Assessment Requirements

The ANU is using Turnitin to enhance student citation and referencing techniques, and to assess assignment submissions as a component of the University's approach to managing Academic Integrity. For additional information regarding Turnitin please visit the Academic Skills website. In rare cases where online submission using Turnitin software is not technically possible; or where not using Turnitin software has been justified by the Course Convener and approved by the Associate Dean (Education) on the basis of the teaching model being employed; students shall submit assessment online via ‘Wattle’ outside of Turnitin, or failing that in hard copy, or through a combination of submission methods as approved by the Associate Dean (Education). The submission method is detailed below.

Moderation of Assessment

Marks that are allocated during Semester are to be considered provisional until formalised by the College examiners meeting at the end of each Semester. If appropriate, some moderation of marks might be applied prior to final results being released.


  • Please update your Profile on the Wattle page (Top Right Corner of the page), inserting a photograph of yourself. This is useful for us to learn your name and so that your picture appears with any forum post.
  • the secondary 2-hr workshop is used to complete unfinished problems from the primary 2-hr workshop, and to consult on homework, HPO/ASE, and individual projects.
  • You should sign up for one laboratory session if you are taking PHYS2020 or if you are taking PHYS2020 and PHYS2013.
  • If you are enrolled in only PHYS2020, you must undertake two afternoons of lab and produce one formal report.
  • If you are enrolled in both PHYS2013 and PHYS2020, you must undertake six afternoons of lab and produce two formal reports.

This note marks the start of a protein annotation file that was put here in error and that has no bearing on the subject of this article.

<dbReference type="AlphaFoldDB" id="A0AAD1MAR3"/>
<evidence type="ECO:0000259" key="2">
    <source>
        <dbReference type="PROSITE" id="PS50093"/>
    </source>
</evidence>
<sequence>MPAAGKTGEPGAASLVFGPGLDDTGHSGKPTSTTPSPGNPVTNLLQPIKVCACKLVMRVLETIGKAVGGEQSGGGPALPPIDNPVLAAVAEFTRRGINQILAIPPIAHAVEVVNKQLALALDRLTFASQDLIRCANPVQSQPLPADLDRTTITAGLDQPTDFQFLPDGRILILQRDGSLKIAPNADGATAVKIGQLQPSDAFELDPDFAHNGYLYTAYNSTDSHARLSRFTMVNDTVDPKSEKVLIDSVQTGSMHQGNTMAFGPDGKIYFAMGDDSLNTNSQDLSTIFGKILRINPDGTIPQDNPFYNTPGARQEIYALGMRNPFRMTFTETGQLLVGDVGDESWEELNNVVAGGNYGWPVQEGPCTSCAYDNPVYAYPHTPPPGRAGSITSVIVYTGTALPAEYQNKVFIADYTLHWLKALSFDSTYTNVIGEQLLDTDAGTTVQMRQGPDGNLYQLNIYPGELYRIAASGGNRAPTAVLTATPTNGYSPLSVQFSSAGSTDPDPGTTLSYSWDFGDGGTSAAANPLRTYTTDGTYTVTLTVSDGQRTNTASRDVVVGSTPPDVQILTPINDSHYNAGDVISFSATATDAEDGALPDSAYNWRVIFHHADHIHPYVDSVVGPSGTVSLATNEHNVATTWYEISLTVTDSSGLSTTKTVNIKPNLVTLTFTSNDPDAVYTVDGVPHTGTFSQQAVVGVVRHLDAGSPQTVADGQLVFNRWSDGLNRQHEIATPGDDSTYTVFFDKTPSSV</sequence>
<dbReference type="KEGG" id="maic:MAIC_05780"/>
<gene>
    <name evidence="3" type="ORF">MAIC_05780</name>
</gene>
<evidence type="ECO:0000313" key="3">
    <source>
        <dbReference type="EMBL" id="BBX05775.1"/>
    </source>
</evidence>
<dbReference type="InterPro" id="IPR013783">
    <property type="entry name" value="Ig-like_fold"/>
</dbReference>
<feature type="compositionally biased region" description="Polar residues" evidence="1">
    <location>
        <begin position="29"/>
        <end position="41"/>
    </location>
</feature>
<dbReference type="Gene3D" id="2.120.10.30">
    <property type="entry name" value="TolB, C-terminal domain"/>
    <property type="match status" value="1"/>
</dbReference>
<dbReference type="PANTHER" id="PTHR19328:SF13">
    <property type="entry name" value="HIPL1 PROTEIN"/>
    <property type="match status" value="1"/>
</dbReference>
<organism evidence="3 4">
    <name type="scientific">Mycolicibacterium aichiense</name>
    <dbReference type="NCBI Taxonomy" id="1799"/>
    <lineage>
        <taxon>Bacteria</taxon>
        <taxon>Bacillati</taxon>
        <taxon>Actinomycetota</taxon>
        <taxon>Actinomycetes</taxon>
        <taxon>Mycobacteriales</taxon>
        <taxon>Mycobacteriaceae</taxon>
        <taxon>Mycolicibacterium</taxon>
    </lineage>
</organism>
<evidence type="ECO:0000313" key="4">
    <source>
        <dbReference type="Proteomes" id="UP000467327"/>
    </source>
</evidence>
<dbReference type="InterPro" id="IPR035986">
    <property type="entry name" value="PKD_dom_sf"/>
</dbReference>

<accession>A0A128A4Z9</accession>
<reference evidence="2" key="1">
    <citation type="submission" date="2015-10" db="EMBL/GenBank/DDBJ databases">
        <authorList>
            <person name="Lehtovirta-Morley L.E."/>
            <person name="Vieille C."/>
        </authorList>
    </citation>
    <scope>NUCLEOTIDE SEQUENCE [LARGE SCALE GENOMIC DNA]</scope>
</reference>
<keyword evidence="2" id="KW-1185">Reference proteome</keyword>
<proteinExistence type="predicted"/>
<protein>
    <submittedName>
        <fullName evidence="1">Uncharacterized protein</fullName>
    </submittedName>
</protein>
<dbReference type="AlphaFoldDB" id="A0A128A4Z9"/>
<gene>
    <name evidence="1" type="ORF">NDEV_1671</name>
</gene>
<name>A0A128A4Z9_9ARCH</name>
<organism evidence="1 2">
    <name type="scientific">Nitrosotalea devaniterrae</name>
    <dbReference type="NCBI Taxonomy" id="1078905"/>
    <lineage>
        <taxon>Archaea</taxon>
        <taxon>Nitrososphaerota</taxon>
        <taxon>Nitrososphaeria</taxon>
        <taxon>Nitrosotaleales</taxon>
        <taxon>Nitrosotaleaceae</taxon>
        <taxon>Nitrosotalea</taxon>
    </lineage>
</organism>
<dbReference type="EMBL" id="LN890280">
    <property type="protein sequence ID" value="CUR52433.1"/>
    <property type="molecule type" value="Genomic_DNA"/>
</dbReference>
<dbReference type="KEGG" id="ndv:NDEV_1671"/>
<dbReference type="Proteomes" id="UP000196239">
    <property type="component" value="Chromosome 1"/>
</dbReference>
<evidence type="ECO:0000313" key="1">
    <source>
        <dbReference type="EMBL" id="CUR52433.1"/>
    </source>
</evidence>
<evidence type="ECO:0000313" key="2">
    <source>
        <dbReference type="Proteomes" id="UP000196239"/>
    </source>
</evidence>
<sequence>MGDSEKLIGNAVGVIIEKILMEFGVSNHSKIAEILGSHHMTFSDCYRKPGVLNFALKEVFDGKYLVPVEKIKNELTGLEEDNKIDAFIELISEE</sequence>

• You may sign up for the HPO optional extension, which consists of 5 assignments throughout the semester that expand upon the concepts in the course and contributes 15% to your course grade. There is no deadline for signing up.
  • PhB students may sign up for the ASE option by week 2, the ASE contains additional material to the HPO and is worth 25%


A mid-semester exam and a final exam will be scheduled. Please refer to the ANU examinations timetable or PHYS2020 Wattle page for examination times and location.

Please note, that where a date range is used in the Assessment Summary in relation to exams, the due date and return date for mid-semester exams indicate the approximate timeframe in which the exam will be held; the due and return date for end of semester exams indicate the approximate timeframe in which the exam will be held and the date official end of Semester results are released on ISIS. Students should consult the course wattle site and the ANU final examination timetable to confirm the date, time and venue of the exam.

Assessment Task 1

Value: 5 %
Learning Outcomes: 1,2,3,4,5,6

Weekly Wattle Quizzes

Note the conditions of each question/problem in the quiz:

  • Multiple attempts are usually allowed with varying degrees of penalty for wrong attempts.
  • Because inputs are chosen randomly for each student's quiz, your classmates correct solution is not necessarily your correct solution. 
  • Students may be randomly allocated different sets of quiz questions.
  • You must open and attempt the quiz at least once before the workshop: it will close at the advertised time.
  • Refer to the PHYS2020 Wattle page for weekly submission dates

There are 22 quizzes administered over the semester (all weeks except week 6):

• 11 weekly quizzes are administered with each week's lesson plan. These quizzes contain 6-10 questions/problems with multiple attempts allowed, and are open for 10 days. To receive a mark on this quiz, at least one attempt must be made before the workshop. At the advertised closing date, the student will receive immediate, automated feedback on all saved responses, as well as solutions.

• 11 short (single attempt) quizzes are administered within the workshop, requiring the student's attendance at the 2 hr workshop. These short quizzes are marked immediately upon submission.

Students are expected to contribute on an on-going basis throughout the semester.

Assessment Task 2

Value: 20 %
Learning Outcomes: 1,2,3,4,5,6

Weekly problem sheets

Homework assignments are administered with each week's lesson plan. You are given 10 days to complete each of the 12 assignments

  • Refer to the PHYS2020 Wattle page for weekly submission dates as well as upload to wattle information
  • Homework must be submitted through Phys2020 Wattle page before advertised due date and may include a jpg/png/pdf file of legibly handwritten work.